Figure 22: Templates for Publisher, PowerPoint, or other software packages help you keep track of every element of your publication. (Public Domain image)

Contrast V: Graphic elements like photos, banners/bands, pull quotes, or logos

Remember, we’re trying to create contrast, or difference—breaking up huge blocks of text with a variety of graphic elements can really add visual appeal and interest.

Just remember—as with the examples below, less is more. Think of all the publications and web sites you’ve seen whose designers thought it was awesome to make text bold AND underlined AND multicolored AND flashing. With a bright yellow background. And too many animated GIFs. It repels readers rather than attracting them. I know you know what I mean.

mock up of magazine layout for Toronto Fashion Week with photo of actress Emma Stone
Figure 23: Striking images and pull quotes contrast with less-distinctive elements, like text and background. “Fashion Magazine Layout” by Aamir Raza is licensed under CC BY 2.0
poster for a play titled one third of a nation
Figure 24: This poster uses contrasting alignment, contrast in text, and simple color contrast
to create a dramatic effect. Less really can be more. “One-Third of a Nation, a Living Newspaper play by the Federal Theatre Project” by https://commons.wikimedia.org/wiki/File:One-Third-of-a-Nation-Poster-2.jpg is in the Public Domain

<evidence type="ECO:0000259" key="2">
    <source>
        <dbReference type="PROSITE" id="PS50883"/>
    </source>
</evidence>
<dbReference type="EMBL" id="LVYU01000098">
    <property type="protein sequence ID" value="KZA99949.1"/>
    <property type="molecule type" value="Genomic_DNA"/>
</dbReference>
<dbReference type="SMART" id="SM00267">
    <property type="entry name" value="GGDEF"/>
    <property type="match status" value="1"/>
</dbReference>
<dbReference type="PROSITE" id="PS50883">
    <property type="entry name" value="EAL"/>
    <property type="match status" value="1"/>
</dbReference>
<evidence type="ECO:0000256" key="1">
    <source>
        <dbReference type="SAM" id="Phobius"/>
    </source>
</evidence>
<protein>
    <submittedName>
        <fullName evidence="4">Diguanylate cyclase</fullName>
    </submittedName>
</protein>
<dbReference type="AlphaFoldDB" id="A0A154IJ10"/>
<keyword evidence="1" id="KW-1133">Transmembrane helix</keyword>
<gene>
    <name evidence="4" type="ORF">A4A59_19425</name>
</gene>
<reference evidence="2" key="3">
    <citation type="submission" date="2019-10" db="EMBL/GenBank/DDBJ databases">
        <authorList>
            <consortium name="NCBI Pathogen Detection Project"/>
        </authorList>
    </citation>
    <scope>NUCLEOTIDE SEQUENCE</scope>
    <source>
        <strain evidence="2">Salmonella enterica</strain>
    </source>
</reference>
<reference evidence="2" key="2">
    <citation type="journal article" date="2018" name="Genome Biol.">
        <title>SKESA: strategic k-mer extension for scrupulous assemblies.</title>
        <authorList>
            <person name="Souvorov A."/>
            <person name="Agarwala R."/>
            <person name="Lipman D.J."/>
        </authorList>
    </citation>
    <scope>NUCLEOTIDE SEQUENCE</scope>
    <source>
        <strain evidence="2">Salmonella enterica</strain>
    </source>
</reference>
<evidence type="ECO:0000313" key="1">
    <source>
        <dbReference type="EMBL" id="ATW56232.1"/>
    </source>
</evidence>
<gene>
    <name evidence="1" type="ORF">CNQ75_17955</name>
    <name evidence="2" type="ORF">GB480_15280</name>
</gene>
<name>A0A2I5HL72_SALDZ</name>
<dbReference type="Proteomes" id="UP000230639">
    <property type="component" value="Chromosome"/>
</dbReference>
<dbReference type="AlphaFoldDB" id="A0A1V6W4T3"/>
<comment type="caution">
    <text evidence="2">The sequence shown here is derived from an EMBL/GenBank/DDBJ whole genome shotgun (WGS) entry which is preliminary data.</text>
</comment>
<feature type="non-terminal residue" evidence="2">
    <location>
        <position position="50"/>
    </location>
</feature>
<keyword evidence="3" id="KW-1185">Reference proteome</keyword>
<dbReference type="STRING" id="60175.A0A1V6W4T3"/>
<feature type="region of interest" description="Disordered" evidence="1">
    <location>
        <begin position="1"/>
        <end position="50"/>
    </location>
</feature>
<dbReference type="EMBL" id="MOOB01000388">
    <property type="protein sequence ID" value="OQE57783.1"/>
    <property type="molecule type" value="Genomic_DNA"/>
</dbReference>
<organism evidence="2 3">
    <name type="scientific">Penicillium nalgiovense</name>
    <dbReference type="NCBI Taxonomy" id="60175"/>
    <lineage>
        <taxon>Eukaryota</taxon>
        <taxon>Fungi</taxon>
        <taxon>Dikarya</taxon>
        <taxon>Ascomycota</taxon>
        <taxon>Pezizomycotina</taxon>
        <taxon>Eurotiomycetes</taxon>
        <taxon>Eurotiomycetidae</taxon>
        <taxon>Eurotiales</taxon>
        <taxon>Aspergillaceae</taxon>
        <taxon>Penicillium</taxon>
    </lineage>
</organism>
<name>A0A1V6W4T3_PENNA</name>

colorful and complex infographic traces process from bill to law
Figure 25: Complicated issues are sometimes hard to express visually. “How Our Laws Are Made” by Mike Wirth and Dr. Suzanne Cooper-Guasco is licensed under CC BY 3.0

Contrast VI: Color (of background, text, graphic elements, etc.)

Use color to make certain elements stand out. Create a sense of drama when you contrast one color with another. Make sure you don’t use too many colors and your color combinations are easy to read.

infographic of US credit card debt
Figure 26: Contrasting color in text, images, and design elements. Image Credit: “Credit Card Debt in the US” by GDS Infographics is licensed under CC BY 2.0

Contrast VII: Use of negative or “white” space

Sometimes, the best way to attract a reader’s attention to a contrast is to “go negative.” The absence of content provides air and space and draws the reader’s attention to the content itself. Negative space, or white space, is the space around text, images, and other elements in a document. It makes documents of all kinds (digital and print) more readable, more restful-looking, more inviting to the reader, simpler, and more elegant. It is associated with that “high-end” restaurant or salon menu look.

fancy restaurant menu
Figure 27: Case in point. High-end. “French laundry carte” by EncMstr is in the Public Domain
pictoral menu in restaurant with East Asian characters
Figure 28: Not so high-end, but probably still delicious. Image Credit: Laika ac, Laika ac Pizza Restaurant Menu (7953649854), CC BY-SA 2.0


This chapter was written by Jodi Naas, Portland Community College, and is licensed CC-BY 4.0.


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Technical Writing Copyright © 2017 by Allison Gross, Annemarie Hamlin, Billy Merck, Chris Rubio, Jodi Naas, Megan Savage, and Michele DeSilva is licensed under a Creative Commons Attribution-NonCommercial-ShareAlike 4.0 International License, except where otherwise noted.